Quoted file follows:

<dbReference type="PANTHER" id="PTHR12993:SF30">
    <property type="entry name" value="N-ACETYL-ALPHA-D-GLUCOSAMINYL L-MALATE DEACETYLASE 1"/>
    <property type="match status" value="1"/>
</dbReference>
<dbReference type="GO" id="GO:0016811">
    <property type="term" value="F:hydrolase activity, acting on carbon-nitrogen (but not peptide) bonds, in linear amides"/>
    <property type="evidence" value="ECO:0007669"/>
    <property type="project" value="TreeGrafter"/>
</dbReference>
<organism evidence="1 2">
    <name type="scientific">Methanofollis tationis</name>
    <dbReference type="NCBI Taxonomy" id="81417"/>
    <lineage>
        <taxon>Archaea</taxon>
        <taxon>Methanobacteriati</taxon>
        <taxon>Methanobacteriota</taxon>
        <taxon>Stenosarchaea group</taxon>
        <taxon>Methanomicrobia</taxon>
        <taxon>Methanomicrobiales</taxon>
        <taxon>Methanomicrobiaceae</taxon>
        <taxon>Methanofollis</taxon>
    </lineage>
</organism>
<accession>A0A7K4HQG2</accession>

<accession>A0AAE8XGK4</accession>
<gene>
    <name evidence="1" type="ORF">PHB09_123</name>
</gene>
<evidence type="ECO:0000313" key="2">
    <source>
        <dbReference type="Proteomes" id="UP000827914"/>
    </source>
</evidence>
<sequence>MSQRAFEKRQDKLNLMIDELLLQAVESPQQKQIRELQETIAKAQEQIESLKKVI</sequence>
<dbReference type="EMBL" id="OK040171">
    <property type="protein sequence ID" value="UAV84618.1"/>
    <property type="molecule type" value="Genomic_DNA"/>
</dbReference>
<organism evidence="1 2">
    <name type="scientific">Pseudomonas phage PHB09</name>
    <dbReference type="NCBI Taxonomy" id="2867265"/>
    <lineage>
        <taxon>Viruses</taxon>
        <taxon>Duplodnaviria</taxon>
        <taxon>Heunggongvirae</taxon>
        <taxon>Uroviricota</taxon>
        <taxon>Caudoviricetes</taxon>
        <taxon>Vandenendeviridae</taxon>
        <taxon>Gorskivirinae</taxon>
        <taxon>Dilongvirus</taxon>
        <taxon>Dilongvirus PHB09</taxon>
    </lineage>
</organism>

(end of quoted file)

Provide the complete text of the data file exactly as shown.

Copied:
<dbReference type="PANTHER" id="PTHR12993:SF30">
    <property type="entry name" value="N-ACETYL-ALPHA-D-GLUCOSAMINYL L-MALATE DEACETYLASE 1"/>
    <property type="match status" value="1"/>
</dbReference>
<dbReference type="GO" id="GO:0016811">
    <property type="term" value="F:hydrolase activity, acting on carbon-nitrogen (but not peptide) bonds, in linear amides"/>
    <property type="evidence" value="ECO:0007669"/>
    <property type="project" value="TreeGrafter"/>
</dbReference>
<organism evidence="1 2">
    <name type="scientific">Methanofollis tationis</name>
    <dbReference type="NCBI Taxonomy" id="81417"/>
    <lineage>
        <taxon>Archaea</taxon>
        <taxon>Methanobacteriati</taxon>
        <taxon>Methanobacteriota</taxon>
        <taxon>Stenosarchaea group</taxon>
        <taxon>Methanomicrobia</taxon>
        <taxon>Methanomicrobiales</taxon>
        <taxon>Methanomicrobiaceae</taxon>
        <taxon>Methanofollis</taxon>
    </lineage>
</organism>
<accession>A0A7K4HQG2</accession>

<accession>A0AAE8XGK4</accession>
<gene>
    <name evidence="1" type="ORF">PHB09_123</name>
</gene>
<evidence type="ECO:0000313" key="2">
    <source>
        <dbReference type="Proteomes" id="UP000827914"/>
    </source>
</evidence>
<sequence>MSQRAFEKRQDKLNLMIDELLLQAVESPQQKQIRELQETIAKAQEQIESLKKVI</sequence>
<dbReference type="EMBL" id="OK040171">
    <property type="protein sequence ID" value="UAV84618.1"/>
    <property type="molecule type" value="Genomic_DNA"/>
</dbReference>
<organism evidence="1 2">
    <name type="scientific">Pseudomonas phage PHB09</name>
    <dbReference type="NCBI Taxonomy" id="2867265"/>
    <lineage>
        <taxon>Viruses</taxon>
        <taxon>Duplodnaviria</taxon>
        <taxon>Heunggongvirae</taxon>
        <taxon>Uroviricota</taxon>
        <taxon>Caudoviricetes</taxon>
        <taxon>Vandenendeviridae</taxon>
        <taxon>Gorskivirinae</taxon>
        <taxon>Dilongvirus</taxon>
        <taxon>Dilongvirus PHB09</taxon>
    </lineage>
</organism>